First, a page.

Mailinglist Archive: opensuse (4633 mails)

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Re: [opensuse] Acroread
  • From: Seth Arnold <seth.arnold@xxxxxxx>
  • Date: Mon, 22 Jan 2007 14:26:30 -0800
  • Message-id: <20070122222630.GR31167@xxxxxxx>
On Mon, Jan 22, 2007 at 08:21:18PM +0000, Peter Bradley wrote:
> >>>Jan 22 19:32:45 linux kernel: SubDomain: REJECTING r access to
> >>>/bin/bash (acroread(13724) profile /usr/X11R6/bin/acroread active
> >>>/usr/X11R6/bin/acroread)

> >Yes and no. I've done the upgrade, but the problems started
> >yesterday. I'll have a go at AppArmor and "report back"

Did it happen when you did something specifically? Acroread has a ton of
little buttons and I wouldn't be surprised if one or more of them wanted
to run a script or just calls out to system(3) to execute helpers.

> Yes, it did seem to be AppArmor. I had to go through several iterations
> of the Wizard because setting one problem to "Allow" or "Inherit"
> (depending on what it offered me) caused a different problem the next
> time round. However after about half a dozen times around the block, it
> allowed acroread to run as before.

If you're expecting this kind of behaviour, it can be helpful to put a
profile into 'learning mode'. You _can_ do this one-failure-at-a-time
(and, in fact, I did for years :) but it quickly gets tiring. You can
aa-complain acroread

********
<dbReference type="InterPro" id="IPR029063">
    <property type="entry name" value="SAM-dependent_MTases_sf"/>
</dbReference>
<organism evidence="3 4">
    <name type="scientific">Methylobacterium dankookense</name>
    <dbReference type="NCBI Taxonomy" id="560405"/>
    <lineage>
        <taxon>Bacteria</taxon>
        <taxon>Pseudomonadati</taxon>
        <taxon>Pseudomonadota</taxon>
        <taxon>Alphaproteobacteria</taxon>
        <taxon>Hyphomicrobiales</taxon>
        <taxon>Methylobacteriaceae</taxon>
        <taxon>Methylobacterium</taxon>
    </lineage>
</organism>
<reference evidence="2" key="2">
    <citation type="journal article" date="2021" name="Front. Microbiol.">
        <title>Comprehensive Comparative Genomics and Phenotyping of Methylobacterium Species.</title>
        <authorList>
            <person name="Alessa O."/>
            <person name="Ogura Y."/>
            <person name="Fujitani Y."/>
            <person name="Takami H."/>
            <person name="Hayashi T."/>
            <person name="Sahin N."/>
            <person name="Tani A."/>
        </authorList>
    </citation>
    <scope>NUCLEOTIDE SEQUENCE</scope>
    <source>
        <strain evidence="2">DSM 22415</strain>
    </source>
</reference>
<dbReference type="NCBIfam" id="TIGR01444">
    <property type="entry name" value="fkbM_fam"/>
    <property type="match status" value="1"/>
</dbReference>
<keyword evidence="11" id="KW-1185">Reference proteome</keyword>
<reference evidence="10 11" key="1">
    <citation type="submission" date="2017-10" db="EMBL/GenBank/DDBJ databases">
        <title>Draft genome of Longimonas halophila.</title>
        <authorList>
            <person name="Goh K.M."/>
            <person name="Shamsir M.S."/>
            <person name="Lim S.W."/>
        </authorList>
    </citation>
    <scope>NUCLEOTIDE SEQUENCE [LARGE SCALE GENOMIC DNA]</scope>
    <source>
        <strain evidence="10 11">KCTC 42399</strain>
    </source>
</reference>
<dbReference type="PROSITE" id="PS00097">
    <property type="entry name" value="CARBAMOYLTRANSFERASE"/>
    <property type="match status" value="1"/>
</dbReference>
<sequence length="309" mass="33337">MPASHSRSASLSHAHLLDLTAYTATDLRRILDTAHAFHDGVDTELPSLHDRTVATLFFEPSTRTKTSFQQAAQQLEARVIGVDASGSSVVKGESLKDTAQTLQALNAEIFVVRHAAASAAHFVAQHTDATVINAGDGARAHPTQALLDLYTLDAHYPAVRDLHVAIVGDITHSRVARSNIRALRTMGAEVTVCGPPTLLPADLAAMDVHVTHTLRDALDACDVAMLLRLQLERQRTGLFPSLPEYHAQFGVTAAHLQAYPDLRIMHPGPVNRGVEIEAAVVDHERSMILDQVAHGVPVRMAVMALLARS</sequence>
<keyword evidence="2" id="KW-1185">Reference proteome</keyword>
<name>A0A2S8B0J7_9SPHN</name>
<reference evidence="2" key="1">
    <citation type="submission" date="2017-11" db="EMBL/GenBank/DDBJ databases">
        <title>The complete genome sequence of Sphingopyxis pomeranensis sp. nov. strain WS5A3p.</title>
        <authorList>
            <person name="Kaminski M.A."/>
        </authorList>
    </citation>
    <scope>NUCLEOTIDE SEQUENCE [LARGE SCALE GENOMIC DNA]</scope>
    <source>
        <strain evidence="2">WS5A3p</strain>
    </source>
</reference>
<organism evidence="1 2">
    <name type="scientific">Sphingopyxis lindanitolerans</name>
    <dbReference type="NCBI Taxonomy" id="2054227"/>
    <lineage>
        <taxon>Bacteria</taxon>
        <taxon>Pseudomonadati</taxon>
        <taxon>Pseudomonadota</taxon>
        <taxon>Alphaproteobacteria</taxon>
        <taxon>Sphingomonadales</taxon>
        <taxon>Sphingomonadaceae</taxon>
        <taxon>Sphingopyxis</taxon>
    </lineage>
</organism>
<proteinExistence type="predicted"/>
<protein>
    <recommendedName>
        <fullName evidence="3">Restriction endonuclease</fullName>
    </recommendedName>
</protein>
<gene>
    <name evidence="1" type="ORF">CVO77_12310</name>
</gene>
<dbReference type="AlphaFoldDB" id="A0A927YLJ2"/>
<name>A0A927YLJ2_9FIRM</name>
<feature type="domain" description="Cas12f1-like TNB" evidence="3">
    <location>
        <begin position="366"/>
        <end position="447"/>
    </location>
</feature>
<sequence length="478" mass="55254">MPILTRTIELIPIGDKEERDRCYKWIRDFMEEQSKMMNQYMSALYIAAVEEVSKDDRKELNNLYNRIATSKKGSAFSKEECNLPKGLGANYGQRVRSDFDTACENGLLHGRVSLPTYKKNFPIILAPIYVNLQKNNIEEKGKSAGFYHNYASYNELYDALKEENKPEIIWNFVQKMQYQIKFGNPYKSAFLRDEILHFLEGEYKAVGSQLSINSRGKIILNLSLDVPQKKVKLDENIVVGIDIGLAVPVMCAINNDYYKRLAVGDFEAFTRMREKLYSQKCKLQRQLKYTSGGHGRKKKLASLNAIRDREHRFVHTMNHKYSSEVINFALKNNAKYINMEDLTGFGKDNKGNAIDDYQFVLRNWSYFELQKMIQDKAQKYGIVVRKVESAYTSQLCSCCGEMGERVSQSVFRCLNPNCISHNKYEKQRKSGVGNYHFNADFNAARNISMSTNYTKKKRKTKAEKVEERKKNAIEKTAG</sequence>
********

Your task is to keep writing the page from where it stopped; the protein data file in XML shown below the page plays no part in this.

(or, if your installation is too old to have the handy aa- prefix,
simply 'complain acroread')

Now you can exercise your application and run a single aa-logprof (or
the wizard) session at the end.

Once you're done, you can run:
aa-enforce acroread

> Just to give you an example of what it was asking as it iterated, it was
> asking for permission on things like /bin/bash/ls - which I guess is to
> allow it to list files in the file open dialog ...

More likely it's running a shell script of some sort; /etc/bash.bashrc
is my best guess. An application shouldn't need to call out to 'ls' to
get a file listing.

> There were also some other restrictions that AppArmor reported on Apache
> and on Zend. I clicked to allow those as well, which I hope hasn't done
> any harm. I can't imagine why it should.

Depends if the events were for active attacks. :)

It's probably fine, but you're in the best position to judge the
individual events.

> Please let me know if you think I've done anything I shouldn't; but at
> least things are working again.

You did things just fine: we expect users to customize their apparmor
profiles to fit how they use their machines. :)

In fact, we ship a pile of disabled profiles in

These profiles are disabled by default beacuse they may be too old for us
to have faith in them or because they may require a lot of site-specific
configuration to ensure they work well. Feel free to copy profiles from
here into /etc/apparmor.d/, reload policy, and customize as you wish.

If you wish to turn on postfix, it'd be best to read the README in that
directory -- there are a lot of interlinking pieces that should all be
in place. The README helps sort out how to do this.

(I'll even happily accept new submissions, bugfixes, etc. :)

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